This is a guidebook for your journey through the Subterranean group exhibition. It contains an introduction to the exhibition, in-depth descriptions of its themes, a list of artists as well as a floor plan to help you navigate the space. The brochure has been illustrated by Ulla Donner.
There are brochures in Finnish, Swedish and English. You’ll find it also at the museum for free.
The Nest by Japanese artist Tadashi Kawamata is a sculptural art installation in which reclaimed materials surge over the roof of the Lasipalatsi building and soar up the courtyard chimney.
But who do you think lives in the nest, and what does the tenant look like? What does it eat (perhaps breadcrumbs or chairs…)? What else is it up to?
You can draw the being or write down its menu of the day.
Feel free to share with #amosrex. You can also send your drawings or writings to Ou at firstname.lastname@example.org.
We apologise for any construction noise during your visit
Please take notice:
If you visit Amos Rex this spring and summer, you might hear a loud explosion from our neighbouring construction site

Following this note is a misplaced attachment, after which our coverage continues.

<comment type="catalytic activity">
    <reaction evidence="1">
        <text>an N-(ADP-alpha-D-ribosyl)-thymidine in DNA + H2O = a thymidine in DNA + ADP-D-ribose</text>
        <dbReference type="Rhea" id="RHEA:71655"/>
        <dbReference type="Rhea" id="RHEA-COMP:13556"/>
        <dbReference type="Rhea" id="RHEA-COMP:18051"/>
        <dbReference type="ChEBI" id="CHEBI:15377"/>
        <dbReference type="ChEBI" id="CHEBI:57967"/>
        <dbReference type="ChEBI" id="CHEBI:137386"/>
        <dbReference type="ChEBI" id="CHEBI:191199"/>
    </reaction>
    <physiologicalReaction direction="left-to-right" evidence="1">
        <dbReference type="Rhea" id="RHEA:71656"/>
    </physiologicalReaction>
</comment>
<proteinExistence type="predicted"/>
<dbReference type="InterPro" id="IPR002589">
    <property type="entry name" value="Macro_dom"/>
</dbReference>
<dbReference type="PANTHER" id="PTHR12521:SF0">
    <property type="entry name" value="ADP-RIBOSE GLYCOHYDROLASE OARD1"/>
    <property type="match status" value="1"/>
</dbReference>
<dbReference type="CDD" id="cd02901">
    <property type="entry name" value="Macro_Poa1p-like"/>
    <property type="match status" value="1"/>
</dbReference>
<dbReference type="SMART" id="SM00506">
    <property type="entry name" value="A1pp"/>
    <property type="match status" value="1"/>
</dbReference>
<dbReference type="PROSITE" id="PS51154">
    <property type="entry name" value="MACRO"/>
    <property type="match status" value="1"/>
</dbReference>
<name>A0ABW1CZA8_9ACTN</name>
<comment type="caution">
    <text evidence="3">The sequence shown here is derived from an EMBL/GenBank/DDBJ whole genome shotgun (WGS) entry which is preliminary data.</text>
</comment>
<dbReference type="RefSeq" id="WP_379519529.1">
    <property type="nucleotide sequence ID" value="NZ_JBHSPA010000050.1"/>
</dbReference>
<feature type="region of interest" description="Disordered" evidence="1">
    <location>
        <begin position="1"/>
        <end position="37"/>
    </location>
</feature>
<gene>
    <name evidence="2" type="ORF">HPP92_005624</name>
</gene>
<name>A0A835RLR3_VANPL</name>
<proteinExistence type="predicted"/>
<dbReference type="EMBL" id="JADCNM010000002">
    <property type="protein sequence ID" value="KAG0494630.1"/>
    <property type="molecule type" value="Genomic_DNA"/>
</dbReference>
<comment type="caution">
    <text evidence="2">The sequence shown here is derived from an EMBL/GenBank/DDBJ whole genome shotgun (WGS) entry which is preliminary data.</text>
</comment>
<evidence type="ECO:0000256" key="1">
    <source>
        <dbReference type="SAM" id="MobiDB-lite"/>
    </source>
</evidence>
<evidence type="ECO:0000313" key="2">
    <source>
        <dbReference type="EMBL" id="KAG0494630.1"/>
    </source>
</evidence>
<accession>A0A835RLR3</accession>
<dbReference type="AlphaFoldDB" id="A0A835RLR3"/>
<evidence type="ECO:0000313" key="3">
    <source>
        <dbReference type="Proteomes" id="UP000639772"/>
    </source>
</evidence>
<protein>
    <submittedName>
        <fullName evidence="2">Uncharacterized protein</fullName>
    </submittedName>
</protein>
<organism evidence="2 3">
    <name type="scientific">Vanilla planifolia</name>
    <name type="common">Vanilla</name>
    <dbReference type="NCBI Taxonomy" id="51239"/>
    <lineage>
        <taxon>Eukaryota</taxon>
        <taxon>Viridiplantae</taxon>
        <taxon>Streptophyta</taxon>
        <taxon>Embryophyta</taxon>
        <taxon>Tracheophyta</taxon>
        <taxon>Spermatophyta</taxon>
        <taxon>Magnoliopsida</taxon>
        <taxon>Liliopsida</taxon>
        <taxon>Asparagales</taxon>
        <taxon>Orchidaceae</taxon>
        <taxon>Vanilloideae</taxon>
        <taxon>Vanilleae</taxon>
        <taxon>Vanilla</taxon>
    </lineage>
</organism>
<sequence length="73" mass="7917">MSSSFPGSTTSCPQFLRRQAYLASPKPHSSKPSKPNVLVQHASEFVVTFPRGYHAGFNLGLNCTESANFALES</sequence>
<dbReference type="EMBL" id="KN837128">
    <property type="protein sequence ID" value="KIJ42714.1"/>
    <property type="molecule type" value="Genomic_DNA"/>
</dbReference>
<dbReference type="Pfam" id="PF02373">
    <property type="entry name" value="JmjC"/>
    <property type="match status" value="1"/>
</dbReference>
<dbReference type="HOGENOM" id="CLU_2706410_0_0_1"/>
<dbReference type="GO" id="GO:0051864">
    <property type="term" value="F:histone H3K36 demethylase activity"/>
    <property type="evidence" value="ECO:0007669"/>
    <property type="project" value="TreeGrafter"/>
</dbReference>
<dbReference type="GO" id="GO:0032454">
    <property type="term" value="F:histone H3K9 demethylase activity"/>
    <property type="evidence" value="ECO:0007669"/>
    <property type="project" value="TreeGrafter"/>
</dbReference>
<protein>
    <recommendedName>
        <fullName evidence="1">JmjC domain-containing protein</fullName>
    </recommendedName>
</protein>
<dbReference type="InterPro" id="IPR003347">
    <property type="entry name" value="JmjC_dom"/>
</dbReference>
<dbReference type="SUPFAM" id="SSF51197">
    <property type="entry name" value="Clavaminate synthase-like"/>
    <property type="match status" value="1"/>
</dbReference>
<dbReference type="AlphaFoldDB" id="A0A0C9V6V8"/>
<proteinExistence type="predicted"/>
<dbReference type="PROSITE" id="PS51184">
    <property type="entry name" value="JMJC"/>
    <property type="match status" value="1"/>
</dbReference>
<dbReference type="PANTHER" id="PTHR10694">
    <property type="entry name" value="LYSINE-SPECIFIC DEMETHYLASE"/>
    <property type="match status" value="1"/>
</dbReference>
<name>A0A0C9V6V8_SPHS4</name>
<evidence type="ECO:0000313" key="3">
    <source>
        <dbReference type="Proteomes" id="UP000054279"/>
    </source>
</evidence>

Across the Lasipalatsi square and underground next to Amos Rex, lies a construction site for a new culture and event venue Kulttuurikasarmi, opening in 2023. At this moment, they are conducting 2–3 explosions daily during the weekdays. From the detonations a loud and sudden sound of 90–100dB can be heard at the museum. The volume is, for example, within the levels of a concert. There might also be some tremors that can be felt at the museum.
The explosions do not cause any danger to our museum visitors, but they can feel and sound a bit scary or startling. No other construction noise should be heard at the museum.
If loud and sudden sounds make you uncomfortable, you can visit us on Saturdays and Sundays. There are no explosions during the weekend. During the spring and summer, the construction moves little by little further away from the museum, and the decibel levels will go down simultaneously. The detonation work will be finished within July.
You can always ask our personnel for more information! We also keep this info updated. We apologise for any possible inconvenience caused!
The museum’s main entrance is in the Lasipalatsi (glass palace), on the Mannerheimintie side. An accessible entrance is located on Lasipalatsi Square.
Everyone under 18 years of age gets free admission; you will get an admission sticker at the ticket counter. Ticket counters are at the museum’s main entrance and in the museum gift shop, which is closer to the accessible door and elevators.
|Space for keeping some baby carriages can be found at the end of the storage lockers in the cloakroom. Baby carriages can, however, be taken into the exhibitions.